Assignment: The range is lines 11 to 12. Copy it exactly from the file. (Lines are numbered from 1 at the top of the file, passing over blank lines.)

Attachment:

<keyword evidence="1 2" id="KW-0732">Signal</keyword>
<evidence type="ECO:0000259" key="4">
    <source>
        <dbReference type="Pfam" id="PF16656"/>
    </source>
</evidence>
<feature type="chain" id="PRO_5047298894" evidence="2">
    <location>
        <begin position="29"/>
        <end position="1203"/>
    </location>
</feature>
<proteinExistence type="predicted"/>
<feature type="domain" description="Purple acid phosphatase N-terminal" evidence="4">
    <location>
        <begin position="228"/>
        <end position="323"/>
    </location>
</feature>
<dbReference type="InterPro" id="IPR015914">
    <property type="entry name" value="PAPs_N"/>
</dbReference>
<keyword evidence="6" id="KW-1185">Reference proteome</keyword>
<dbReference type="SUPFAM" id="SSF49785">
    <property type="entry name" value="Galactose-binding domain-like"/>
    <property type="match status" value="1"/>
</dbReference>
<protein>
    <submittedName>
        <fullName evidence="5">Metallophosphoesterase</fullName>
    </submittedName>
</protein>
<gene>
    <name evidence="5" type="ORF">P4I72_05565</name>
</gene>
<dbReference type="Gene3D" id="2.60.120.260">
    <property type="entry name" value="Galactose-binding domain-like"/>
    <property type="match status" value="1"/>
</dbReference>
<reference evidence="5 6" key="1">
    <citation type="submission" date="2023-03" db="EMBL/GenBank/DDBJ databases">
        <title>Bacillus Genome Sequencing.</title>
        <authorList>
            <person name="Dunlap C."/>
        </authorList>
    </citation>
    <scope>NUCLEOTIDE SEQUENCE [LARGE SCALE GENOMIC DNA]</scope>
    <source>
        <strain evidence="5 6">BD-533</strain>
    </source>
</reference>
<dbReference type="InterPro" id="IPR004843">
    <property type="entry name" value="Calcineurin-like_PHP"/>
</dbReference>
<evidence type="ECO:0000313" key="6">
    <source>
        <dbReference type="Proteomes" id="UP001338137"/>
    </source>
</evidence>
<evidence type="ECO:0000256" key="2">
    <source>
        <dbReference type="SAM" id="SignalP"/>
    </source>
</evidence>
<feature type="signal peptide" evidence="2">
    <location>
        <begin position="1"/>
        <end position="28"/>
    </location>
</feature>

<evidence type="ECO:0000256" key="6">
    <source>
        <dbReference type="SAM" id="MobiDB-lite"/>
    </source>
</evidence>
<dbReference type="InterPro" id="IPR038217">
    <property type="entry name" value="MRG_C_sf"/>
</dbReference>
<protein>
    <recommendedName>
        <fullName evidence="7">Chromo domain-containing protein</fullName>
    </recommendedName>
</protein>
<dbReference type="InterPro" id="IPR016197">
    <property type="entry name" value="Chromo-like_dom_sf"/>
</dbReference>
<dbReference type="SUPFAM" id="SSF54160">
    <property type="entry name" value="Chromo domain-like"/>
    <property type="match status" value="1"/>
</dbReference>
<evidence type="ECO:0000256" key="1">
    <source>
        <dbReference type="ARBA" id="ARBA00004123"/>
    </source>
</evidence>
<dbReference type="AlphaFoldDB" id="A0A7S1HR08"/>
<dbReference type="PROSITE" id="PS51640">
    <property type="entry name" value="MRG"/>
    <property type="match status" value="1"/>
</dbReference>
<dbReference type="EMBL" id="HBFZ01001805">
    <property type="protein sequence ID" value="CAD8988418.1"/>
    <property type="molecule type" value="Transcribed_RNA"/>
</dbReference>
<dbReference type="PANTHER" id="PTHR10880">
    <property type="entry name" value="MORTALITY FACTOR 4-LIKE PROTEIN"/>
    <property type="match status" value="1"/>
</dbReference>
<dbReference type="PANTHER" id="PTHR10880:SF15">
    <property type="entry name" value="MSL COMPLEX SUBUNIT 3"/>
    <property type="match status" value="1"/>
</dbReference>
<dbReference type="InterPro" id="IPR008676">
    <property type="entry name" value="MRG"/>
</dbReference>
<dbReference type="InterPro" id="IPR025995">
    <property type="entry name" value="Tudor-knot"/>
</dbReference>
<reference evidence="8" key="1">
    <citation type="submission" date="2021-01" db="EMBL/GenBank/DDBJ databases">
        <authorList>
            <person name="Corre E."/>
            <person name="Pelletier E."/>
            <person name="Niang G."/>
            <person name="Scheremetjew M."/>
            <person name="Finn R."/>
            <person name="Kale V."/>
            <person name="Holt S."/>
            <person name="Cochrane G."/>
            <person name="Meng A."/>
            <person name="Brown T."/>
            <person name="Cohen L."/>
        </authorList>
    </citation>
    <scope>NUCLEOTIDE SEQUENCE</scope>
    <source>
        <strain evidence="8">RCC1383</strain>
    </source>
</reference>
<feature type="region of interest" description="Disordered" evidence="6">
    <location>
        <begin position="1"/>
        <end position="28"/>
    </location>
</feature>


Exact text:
    </location>
</feature>